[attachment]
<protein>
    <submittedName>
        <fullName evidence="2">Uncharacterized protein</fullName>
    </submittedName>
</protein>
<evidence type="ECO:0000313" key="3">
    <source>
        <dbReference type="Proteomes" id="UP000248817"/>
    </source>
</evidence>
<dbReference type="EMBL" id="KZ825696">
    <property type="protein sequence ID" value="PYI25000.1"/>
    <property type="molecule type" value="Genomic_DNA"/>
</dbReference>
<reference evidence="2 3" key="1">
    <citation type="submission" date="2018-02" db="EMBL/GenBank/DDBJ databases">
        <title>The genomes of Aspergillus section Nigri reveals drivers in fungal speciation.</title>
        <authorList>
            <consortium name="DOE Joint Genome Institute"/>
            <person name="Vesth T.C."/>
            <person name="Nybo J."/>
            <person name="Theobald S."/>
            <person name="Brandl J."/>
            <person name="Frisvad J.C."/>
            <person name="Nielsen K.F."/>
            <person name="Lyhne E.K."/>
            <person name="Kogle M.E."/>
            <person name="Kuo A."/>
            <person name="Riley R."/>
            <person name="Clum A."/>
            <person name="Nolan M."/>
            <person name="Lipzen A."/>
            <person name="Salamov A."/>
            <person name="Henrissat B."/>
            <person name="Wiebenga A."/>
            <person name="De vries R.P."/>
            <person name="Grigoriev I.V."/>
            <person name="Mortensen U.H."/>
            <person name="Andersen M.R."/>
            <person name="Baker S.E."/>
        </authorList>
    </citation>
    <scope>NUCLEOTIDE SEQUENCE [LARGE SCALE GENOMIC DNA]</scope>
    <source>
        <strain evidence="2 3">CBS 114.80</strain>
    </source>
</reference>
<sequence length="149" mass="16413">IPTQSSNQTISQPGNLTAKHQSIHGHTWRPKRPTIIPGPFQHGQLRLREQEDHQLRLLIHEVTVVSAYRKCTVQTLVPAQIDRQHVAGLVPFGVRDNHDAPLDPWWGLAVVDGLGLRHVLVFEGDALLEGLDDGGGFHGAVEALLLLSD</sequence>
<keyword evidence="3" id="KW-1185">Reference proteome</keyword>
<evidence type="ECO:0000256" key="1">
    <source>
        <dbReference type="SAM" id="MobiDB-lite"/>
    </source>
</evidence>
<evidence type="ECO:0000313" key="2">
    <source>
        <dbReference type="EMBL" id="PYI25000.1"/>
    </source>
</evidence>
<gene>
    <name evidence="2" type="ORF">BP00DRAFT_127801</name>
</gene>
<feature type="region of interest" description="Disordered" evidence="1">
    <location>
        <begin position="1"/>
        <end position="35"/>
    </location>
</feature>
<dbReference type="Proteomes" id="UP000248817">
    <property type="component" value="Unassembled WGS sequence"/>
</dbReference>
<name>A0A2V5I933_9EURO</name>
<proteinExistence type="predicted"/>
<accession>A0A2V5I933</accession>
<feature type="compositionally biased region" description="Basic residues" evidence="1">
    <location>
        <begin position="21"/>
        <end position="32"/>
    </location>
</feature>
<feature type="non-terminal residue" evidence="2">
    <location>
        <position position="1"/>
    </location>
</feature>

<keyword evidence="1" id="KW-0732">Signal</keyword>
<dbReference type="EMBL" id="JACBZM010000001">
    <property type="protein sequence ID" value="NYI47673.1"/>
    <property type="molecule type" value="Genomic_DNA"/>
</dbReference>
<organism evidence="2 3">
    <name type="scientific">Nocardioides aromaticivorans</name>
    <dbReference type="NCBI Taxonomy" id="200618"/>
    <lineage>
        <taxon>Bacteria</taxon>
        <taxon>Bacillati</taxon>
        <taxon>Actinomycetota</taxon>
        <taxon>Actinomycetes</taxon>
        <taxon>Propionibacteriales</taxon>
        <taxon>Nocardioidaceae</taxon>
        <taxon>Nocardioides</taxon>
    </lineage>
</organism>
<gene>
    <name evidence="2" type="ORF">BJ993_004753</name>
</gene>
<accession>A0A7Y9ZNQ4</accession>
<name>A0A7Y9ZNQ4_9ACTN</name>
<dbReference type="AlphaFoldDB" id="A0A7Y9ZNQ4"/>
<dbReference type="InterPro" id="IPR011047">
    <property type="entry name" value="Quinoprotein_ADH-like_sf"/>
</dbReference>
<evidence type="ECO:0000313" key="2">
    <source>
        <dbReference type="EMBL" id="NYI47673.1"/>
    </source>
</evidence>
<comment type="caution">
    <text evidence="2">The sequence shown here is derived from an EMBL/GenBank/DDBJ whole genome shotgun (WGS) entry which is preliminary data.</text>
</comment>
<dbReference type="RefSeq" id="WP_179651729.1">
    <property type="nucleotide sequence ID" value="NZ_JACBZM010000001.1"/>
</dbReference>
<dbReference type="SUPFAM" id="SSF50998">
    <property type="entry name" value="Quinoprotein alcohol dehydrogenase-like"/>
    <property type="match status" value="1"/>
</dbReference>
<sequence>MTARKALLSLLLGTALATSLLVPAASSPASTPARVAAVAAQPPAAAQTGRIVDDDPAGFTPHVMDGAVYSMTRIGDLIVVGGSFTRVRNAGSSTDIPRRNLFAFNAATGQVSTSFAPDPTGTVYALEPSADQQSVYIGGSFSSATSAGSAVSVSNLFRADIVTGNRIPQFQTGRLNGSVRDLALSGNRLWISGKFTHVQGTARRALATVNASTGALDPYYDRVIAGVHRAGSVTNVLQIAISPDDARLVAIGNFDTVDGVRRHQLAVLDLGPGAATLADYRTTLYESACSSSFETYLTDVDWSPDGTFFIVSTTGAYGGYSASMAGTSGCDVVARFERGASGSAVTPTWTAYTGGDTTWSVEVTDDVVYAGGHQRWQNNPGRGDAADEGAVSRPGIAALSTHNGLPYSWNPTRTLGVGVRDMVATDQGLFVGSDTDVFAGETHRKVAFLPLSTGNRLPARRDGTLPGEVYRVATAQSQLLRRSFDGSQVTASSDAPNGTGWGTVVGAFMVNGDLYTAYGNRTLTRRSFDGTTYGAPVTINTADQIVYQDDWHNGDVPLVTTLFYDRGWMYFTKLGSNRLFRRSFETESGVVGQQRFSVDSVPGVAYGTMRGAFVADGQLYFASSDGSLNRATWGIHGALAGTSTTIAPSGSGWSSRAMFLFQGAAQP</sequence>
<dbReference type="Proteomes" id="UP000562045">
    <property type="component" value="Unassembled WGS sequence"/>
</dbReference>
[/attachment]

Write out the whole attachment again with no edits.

<protein>
    <submittedName>
        <fullName evidence="2">Uncharacterized protein</fullName>
    </submittedName>
</protein>
<evidence type="ECO:0000313" key="3">
    <source>
        <dbReference type="Proteomes" id="UP000248817"/>
    </source>
</evidence>
<dbReference type="EMBL" id="KZ825696">
    <property type="protein sequence ID" value="PYI25000.1"/>
    <property type="molecule type" value="Genomic_DNA"/>
</dbReference>
<reference evidence="2 3" key="1">
    <citation type="submission" date="2018-02" db="EMBL/GenBank/DDBJ databases">
        <title>The genomes of Aspergillus section Nigri reveals drivers in fungal speciation.</title>
        <authorList>
            <consortium name="DOE Joint Genome Institute"/>
            <person name="Vesth T.C."/>
            <person name="Nybo J."/>
            <person name="Theobald S."/>
            <person name="Brandl J."/>
            <person name="Frisvad J.C."/>
            <person name="Nielsen K.F."/>
            <person name="Lyhne E.K."/>
            <person name="Kogle M.E."/>
            <person name="Kuo A."/>
            <person name="Riley R."/>
            <person name="Clum A."/>
            <person name="Nolan M."/>
            <person name="Lipzen A."/>
            <person name="Salamov A."/>
            <person name="Henrissat B."/>
            <person name="Wiebenga A."/>
            <person name="De vries R.P."/>
            <person name="Grigoriev I.V."/>
            <person name="Mortensen U.H."/>
            <person name="Andersen M.R."/>
            <person name="Baker S.E."/>
        </authorList>
    </citation>
    <scope>NUCLEOTIDE SEQUENCE [LARGE SCALE GENOMIC DNA]</scope>
    <source>
        <strain evidence="2 3">CBS 114.80</strain>
    </source>
</reference>
<sequence length="149" mass="16413">IPTQSSNQTISQPGNLTAKHQSIHGHTWRPKRPTIIPGPFQHGQLRLREQEDHQLRLLIHEVTVVSAYRKCTVQTLVPAQIDRQHVAGLVPFGVRDNHDAPLDPWWGLAVVDGLGLRHVLVFEGDALLEGLDDGGGFHGAVEALLLLSD</sequence>
<keyword evidence="3" id="KW-1185">Reference proteome</keyword>
<evidence type="ECO:0000256" key="1">
    <source>
        <dbReference type="SAM" id="MobiDB-lite"/>
    </source>
</evidence>
<evidence type="ECO:0000313" key="2">
    <source>
        <dbReference type="EMBL" id="PYI25000.1"/>
    </source>
</evidence>
<gene>
    <name evidence="2" type="ORF">BP00DRAFT_127801</name>
</gene>
<feature type="region of interest" description="Disordered" evidence="1">
    <location>
        <begin position="1"/>
        <end position="35"/>
    </location>
</feature>
<dbReference type="Proteomes" id="UP000248817">
    <property type="component" value="Unassembled WGS sequence"/>
</dbReference>
<name>A0A2V5I933_9EURO</name>
<proteinExistence type="predicted"/>
<accession>A0A2V5I933</accession>
<feature type="compositionally biased region" description="Basic residues" evidence="1">
    <location>
        <begin position="21"/>
        <end position="32"/>
    </location>
</feature>
<feature type="non-terminal residue" evidence="2">
    <location>
        <position position="1"/>
    </location>
</feature>

<keyword evidence="1" id="KW-0732">Signal</keyword>
<dbReference type="EMBL" id="JACBZM010000001">
    <property type="protein sequence ID" value="NYI47673.1"/>
    <property type="molecule type" value="Genomic_DNA"/>
</dbReference>
<organism evidence="2 3">
    <name type="scientific">Nocardioides aromaticivorans</name>
    <dbReference type="NCBI Taxonomy" id="200618"/>
    <lineage>
        <taxon>Bacteria</taxon>
        <taxon>Bacillati</taxon>
        <taxon>Actinomycetota</taxon>
        <taxon>Actinomycetes</taxon>
        <taxon>Propionibacteriales</taxon>
        <taxon>Nocardioidaceae</taxon>
        <taxon>Nocardioides</taxon>
    </lineage>
</organism>
<gene>
    <name evidence="2" type="ORF">BJ993_004753</name>
</gene>
<accession>A0A7Y9ZNQ4</accession>
<name>A0A7Y9ZNQ4_9ACTN</name>
<dbReference type="AlphaFoldDB" id="A0A7Y9ZNQ4"/>
<dbReference type="InterPro" id="IPR011047">
    <property type="entry name" value="Quinoprotein_ADH-like_sf"/>
</dbReference>
<evidence type="ECO:0000313" key="2">
    <source>
        <dbReference type="EMBL" id="NYI47673.1"/>
    </source>
</evidence>
<comment type="caution">
    <text evidence="2">The sequence shown here is derived from an EMBL/GenBank/DDBJ whole genome shotgun (WGS) entry which is preliminary data.</text>
</comment>
<dbReference type="RefSeq" id="WP_179651729.1">
    <property type="nucleotide sequence ID" value="NZ_JACBZM010000001.1"/>
</dbReference>
<dbReference type="SUPFAM" id="SSF50998">
    <property type="entry name" value="Quinoprotein alcohol dehydrogenase-like"/>
    <property type="match status" value="1"/>
</dbReference>
<sequence>MTARKALLSLLLGTALATSLLVPAASSPASTPARVAAVAAQPPAAAQTGRIVDDDPAGFTPHVMDGAVYSMTRIGDLIVVGGSFTRVRNAGSSTDIPRRNLFAFNAATGQVSTSFAPDPTGTVYALEPSADQQSVYIGGSFSSATSAGSAVSVSNLFRADIVTGNRIPQFQTGRLNGSVRDLALSGNRLWISGKFTHVQGTARRALATVNASTGALDPYYDRVIAGVHRAGSVTNVLQIAISPDDARLVAIGNFDTVDGVRRHQLAVLDLGPGAATLADYRTTLYESACSSSFETYLTDVDWSPDGTFFIVSTTGAYGGYSASMAGTSGCDVVARFERGASGSAVTPTWTAYTGGDTTWSVEVTDDVVYAGGHQRWQNNPGRGDAADEGAVSRPGIAALSTHNGLPYSWNPTRTLGVGVRDMVATDQGLFVGSDTDVFAGETHRKVAFLPLSTGNRLPARRDGTLPGEVYRVATAQSQLLRRSFDGSQVTASSDAPNGTGWGTVVGAFMVNGDLYTAYGNRTLTRRSFDGTTYGAPVTINTADQIVYQDDWHNGDVPLVTTLFYDRGWMYFTKLGSNRLFRRSFETESGVVGQQRFSVDSVPGVAYGTMRGAFVADGQLYFASSDGSLNRATWGIHGALAGTSTTIAPSGSGWSSRAMFLFQGAAQP</sequence>
<dbReference type="Proteomes" id="UP000562045">
    <property type="component" value="Unassembled WGS sequence"/>
</dbReference>